The following is from the June 9, 2009, edition of KERA public radio. Brian Stump, a professor and seismologist with the Roy M. Huffington Department of Earth Sciences in SMU's Dedman College, provided expertise for this story.
June 9, 2009
Three earthquakes in a week have rattled Cleburne-area residents. KERA's BJ Austin says the quakes didn't do any damage but residents are wondering what's going on beneath the Texas prairie, southwest of Fort Worth.
Cleburne 9-1-1 started getting calls about the latest earthquake shortly after 8 Monday morning . . .
The third earthquake was less than 24 hours after the second. The first was last Tuesday. They ranged from 2.8 to 2.3 on the Richter scale. Cleburne Mayor Ted Reynolds says there hasn't been any damage and the U.S. Geological Survey tells him the small quakes are not big deal. But, they are a unique event for Cleburne as far as he can remember and something of mystery.
But, SMU Professor of Earth Sciences, Brian Stump is not so sure gas drilling on Barnett Shale has any connection.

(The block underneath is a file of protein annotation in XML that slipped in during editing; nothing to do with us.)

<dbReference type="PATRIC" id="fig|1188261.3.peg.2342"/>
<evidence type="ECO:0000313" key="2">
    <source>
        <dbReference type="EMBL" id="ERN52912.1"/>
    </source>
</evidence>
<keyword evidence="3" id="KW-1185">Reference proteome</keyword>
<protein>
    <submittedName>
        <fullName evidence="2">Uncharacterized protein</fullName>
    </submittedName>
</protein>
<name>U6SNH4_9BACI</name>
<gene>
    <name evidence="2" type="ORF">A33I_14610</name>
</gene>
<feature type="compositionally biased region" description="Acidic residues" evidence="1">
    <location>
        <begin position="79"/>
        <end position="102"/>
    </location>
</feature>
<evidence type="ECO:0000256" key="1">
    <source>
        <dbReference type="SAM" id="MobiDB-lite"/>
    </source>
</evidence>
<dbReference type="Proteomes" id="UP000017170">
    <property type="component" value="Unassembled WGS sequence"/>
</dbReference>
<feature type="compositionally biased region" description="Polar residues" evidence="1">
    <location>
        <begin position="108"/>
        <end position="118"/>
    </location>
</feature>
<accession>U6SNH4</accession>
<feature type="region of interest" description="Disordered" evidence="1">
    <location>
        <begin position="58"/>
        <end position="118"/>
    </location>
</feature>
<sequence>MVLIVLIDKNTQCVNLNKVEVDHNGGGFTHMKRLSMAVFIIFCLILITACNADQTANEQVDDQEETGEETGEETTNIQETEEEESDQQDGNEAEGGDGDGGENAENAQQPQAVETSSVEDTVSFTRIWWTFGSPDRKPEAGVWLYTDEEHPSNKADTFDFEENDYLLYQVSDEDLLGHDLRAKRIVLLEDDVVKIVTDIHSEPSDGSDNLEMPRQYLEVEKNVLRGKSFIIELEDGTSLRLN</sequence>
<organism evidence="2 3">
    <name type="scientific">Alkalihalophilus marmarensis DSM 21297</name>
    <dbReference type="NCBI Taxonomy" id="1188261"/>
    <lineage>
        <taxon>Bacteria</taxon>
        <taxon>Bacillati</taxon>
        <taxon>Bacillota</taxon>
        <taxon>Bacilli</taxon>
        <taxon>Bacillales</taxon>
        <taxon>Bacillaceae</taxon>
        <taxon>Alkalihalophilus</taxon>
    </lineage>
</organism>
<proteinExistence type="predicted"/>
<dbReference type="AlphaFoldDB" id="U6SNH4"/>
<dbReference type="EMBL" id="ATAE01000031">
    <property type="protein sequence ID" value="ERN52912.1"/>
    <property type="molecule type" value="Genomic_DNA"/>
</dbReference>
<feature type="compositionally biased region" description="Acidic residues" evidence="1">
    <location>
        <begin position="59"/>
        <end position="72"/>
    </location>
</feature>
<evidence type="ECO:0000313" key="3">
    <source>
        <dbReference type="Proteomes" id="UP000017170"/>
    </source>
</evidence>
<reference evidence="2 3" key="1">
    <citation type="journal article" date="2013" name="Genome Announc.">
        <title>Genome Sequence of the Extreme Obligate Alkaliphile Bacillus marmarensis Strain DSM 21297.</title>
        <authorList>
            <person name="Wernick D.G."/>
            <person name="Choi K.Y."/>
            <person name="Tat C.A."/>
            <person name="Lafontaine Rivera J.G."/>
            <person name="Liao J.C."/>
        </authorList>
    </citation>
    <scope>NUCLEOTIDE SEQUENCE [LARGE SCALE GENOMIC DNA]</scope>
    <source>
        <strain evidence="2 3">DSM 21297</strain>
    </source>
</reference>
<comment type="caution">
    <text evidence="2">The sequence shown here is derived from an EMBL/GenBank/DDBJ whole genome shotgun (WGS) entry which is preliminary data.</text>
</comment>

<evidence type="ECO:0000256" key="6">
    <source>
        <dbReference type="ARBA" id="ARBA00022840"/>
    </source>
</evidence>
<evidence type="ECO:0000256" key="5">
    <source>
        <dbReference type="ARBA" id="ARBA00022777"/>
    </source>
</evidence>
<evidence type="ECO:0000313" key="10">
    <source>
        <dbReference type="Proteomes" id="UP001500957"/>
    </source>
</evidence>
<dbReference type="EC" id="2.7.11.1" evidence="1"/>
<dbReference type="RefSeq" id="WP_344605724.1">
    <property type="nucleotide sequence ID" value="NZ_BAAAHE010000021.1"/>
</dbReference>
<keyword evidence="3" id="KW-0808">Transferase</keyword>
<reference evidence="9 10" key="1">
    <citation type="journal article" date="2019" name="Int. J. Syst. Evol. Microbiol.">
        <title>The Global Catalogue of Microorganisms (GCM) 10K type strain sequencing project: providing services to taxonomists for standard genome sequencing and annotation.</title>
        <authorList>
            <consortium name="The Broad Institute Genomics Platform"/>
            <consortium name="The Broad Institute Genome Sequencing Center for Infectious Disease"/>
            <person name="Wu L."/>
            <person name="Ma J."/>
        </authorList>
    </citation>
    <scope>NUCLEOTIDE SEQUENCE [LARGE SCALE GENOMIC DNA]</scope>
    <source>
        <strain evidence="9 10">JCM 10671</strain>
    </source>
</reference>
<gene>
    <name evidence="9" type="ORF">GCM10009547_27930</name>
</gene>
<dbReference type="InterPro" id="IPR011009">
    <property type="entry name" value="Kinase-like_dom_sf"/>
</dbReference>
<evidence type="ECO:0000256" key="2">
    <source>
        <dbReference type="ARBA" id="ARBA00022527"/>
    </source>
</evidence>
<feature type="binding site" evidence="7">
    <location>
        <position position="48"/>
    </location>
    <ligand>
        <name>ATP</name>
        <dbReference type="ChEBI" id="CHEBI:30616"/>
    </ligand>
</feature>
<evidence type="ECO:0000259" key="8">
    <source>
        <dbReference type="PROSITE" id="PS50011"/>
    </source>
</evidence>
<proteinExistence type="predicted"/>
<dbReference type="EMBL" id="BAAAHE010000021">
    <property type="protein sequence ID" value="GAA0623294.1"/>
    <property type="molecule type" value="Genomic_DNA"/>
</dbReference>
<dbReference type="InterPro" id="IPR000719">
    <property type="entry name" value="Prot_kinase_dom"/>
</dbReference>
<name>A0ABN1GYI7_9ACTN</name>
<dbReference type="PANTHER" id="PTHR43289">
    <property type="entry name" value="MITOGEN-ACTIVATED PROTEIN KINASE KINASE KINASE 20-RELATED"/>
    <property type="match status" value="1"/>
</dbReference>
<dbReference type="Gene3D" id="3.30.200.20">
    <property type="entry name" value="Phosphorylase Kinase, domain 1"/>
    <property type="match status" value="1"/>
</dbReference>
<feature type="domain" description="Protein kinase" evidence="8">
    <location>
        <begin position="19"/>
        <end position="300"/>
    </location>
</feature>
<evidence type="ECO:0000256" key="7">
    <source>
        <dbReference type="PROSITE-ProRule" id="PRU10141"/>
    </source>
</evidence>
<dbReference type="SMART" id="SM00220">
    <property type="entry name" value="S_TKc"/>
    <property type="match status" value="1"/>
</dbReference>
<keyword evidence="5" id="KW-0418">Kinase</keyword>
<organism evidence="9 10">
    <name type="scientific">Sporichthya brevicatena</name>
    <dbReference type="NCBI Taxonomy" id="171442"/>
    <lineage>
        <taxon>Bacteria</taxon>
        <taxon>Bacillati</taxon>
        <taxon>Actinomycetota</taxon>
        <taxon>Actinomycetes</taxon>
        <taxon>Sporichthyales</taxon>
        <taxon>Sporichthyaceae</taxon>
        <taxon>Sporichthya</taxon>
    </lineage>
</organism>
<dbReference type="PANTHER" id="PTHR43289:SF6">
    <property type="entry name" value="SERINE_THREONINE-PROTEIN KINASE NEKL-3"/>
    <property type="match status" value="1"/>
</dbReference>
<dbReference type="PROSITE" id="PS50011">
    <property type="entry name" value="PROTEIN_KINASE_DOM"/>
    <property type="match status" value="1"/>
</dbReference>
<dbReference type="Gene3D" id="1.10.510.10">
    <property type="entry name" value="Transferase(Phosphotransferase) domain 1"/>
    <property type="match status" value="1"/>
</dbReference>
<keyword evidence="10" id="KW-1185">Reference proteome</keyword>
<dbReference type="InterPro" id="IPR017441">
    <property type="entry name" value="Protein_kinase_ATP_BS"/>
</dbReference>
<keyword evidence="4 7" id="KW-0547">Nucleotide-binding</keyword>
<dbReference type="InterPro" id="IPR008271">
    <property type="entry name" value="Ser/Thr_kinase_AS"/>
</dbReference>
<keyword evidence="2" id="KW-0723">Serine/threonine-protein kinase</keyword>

Stump: Even if it was related to the Barnett Shale, the little events probably are naturally occurring stresses that are in the crust that are being relieved. And I would say little stresses. These are really small events. I will say, though, and not for this application, but there are places where infrequently when people have either injected fluids into the crust or extracted fluids, they have triggered small earthquakes: infrequently and small. And I can't rule out that that might not be going on here. But certainly we don't have enough information to say one way or the other.
Stump does say it's important to gain some perspective on the Cleburne quakes and those last fall and last month in the Mid-cities/Irving area. He says there are roughly 100 thousand magnitude three earthquakes around the world each year and a MILLION magnitude two. It generally takes a FIVE before damage occurs.
Read the full story or listen to the broadcast.
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